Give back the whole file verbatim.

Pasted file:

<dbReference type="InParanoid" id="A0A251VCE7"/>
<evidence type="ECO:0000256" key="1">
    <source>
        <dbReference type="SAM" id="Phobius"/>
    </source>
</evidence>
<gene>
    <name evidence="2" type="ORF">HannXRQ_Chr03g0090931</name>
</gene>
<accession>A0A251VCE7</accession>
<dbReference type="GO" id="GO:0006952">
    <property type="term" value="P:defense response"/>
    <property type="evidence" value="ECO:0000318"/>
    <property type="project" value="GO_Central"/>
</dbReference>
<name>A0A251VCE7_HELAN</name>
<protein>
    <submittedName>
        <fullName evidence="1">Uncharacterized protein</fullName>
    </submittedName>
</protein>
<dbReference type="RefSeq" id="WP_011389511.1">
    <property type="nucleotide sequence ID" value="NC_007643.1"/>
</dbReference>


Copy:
<dbReference type="InParanoid" id="A0A251VCE7"/>
<evidence type="ECO:0000256" key="1">
    <source>
        <dbReference type="SAM" id="Phobius"/>
    </source>
</evidence>
<gene>
    <name evidence="2" type="ORF">HannXRQ_Chr03g0090931</name>
</gene>
<accession>A0A251VCE7</accession>
<dbReference type="GO" id="GO:0006952">
    <property type="term" value="P:defense response"/>
    <property type="evidence" value="ECO:0000318"/>
    <property type="project" value="GO_Central"/>
</dbReference>
<name>A0A251VCE7_HELAN</name>
<protein>
    <submittedName>
        <fullName evidence="1">Uncharacterized protein</fullName>
    </submittedName>
</protein>
<dbReference type="RefSeq" id="WP_011389511.1">
    <property type="nucleotide sequence ID" value="NC_007643.1"/>
</dbReference>